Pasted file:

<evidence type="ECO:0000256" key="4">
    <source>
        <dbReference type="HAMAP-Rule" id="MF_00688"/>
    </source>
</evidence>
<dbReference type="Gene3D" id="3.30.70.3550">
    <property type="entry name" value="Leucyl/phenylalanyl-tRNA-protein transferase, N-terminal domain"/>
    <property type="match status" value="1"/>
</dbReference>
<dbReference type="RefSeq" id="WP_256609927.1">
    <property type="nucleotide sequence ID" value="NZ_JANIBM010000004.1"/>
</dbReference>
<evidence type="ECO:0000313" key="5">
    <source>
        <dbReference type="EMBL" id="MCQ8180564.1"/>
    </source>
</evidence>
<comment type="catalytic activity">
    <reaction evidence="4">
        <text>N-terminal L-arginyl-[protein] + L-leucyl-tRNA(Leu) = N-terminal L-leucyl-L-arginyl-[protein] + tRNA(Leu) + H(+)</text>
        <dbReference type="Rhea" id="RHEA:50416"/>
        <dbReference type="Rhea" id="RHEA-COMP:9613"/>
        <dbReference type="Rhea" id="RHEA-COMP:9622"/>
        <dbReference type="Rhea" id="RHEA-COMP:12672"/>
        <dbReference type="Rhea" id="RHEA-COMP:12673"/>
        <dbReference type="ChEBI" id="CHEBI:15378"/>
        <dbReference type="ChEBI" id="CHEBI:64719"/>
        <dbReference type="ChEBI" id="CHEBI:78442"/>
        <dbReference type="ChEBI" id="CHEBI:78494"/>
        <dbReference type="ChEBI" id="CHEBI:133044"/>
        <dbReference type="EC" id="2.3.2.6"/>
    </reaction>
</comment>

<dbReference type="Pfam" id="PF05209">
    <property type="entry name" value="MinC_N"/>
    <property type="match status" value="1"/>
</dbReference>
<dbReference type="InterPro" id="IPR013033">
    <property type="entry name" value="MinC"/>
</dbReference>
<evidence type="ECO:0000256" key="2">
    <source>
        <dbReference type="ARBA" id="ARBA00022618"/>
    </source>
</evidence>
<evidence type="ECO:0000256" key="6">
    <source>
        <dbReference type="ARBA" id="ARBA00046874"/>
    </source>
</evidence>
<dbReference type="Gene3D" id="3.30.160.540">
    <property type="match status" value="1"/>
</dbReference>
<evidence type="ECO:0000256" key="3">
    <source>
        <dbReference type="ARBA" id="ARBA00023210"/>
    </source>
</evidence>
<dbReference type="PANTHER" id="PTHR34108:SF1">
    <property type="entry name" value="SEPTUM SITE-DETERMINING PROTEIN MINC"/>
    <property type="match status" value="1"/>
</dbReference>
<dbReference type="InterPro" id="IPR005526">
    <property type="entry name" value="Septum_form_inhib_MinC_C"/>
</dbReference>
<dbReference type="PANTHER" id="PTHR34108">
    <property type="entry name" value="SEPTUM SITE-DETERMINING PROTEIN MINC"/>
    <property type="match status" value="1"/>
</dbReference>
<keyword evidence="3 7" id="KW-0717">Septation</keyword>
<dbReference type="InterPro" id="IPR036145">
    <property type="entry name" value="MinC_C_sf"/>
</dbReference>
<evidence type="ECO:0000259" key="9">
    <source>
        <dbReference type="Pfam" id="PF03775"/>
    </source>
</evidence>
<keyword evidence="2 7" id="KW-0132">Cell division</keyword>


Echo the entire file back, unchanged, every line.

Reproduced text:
<evidence type="ECO:0000256" key="4">
    <source>
        <dbReference type="HAMAP-Rule" id="MF_00688"/>
    </source>
</evidence>
<dbReference type="Gene3D" id="3.30.70.3550">
    <property type="entry name" value="Leucyl/phenylalanyl-tRNA-protein transferase, N-terminal domain"/>
    <property type="match status" value="1"/>
</dbReference>
<dbReference type="RefSeq" id="WP_256609927.1">
    <property type="nucleotide sequence ID" value="NZ_JANIBM010000004.1"/>
</dbReference>
<evidence type="ECO:0000313" key="5">
    <source>
        <dbReference type="EMBL" id="MCQ8180564.1"/>
    </source>
</evidence>
<comment type="catalytic activity">
    <reaction evidence="4">
        <text>N-terminal L-arginyl-[protein] + L-leucyl-tRNA(Leu) = N-terminal L-leucyl-L-arginyl-[protein] + tRNA(Leu) + H(+)</text>
        <dbReference type="Rhea" id="RHEA:50416"/>
        <dbReference type="Rhea" id="RHEA-COMP:9613"/>
        <dbReference type="Rhea" id="RHEA-COMP:9622"/>
        <dbReference type="Rhea" id="RHEA-COMP:12672"/>
        <dbReference type="Rhea" id="RHEA-COMP:12673"/>
        <dbReference type="ChEBI" id="CHEBI:15378"/>
        <dbReference type="ChEBI" id="CHEBI:64719"/>
        <dbReference type="ChEBI" id="CHEBI:78442"/>
        <dbReference type="ChEBI" id="CHEBI:78494"/>
        <dbReference type="ChEBI" id="CHEBI:133044"/>
        <dbReference type="EC" id="2.3.2.6"/>
    </reaction>
</comment>

<dbReference type="Pfam" id="PF05209">
    <property type="entry name" value="MinC_N"/>
    <property type="match status" value="1"/>
</dbReference>
<dbReference type="InterPro" id="IPR013033">
    <property type="entry name" value="MinC"/>
</dbReference>
<evidence type="ECO:0000256" key="2">
    <source>
        <dbReference type="ARBA" id="ARBA00022618"/>
    </source>
</evidence>
<evidence type="ECO:0000256" key="6">
    <source>
        <dbReference type="ARBA" id="ARBA00046874"/>
    </source>
</evidence>
<dbReference type="Gene3D" id="3.30.160.540">
    <property type="match status" value="1"/>
</dbReference>
<evidence type="ECO:0000256" key="3">
    <source>
        <dbReference type="ARBA" id="ARBA00023210"/>
    </source>
</evidence>
<dbReference type="PANTHER" id="PTHR34108:SF1">
    <property type="entry name" value="SEPTUM SITE-DETERMINING PROTEIN MINC"/>
    <property type="match status" value="1"/>
</dbReference>
<dbReference type="InterPro" id="IPR005526">
    <property type="entry name" value="Septum_form_inhib_MinC_C"/>
</dbReference>
<dbReference type="PANTHER" id="PTHR34108">
    <property type="entry name" value="SEPTUM SITE-DETERMINING PROTEIN MINC"/>
    <property type="match status" value="1"/>
</dbReference>
<keyword evidence="3 7" id="KW-0717">Septation</keyword>
<dbReference type="InterPro" id="IPR036145">
    <property type="entry name" value="MinC_C_sf"/>
</dbReference>
<evidence type="ECO:0000259" key="9">
    <source>
        <dbReference type="Pfam" id="PF03775"/>
    </source>
</evidence>
<keyword evidence="2 7" id="KW-0132">Cell division</keyword>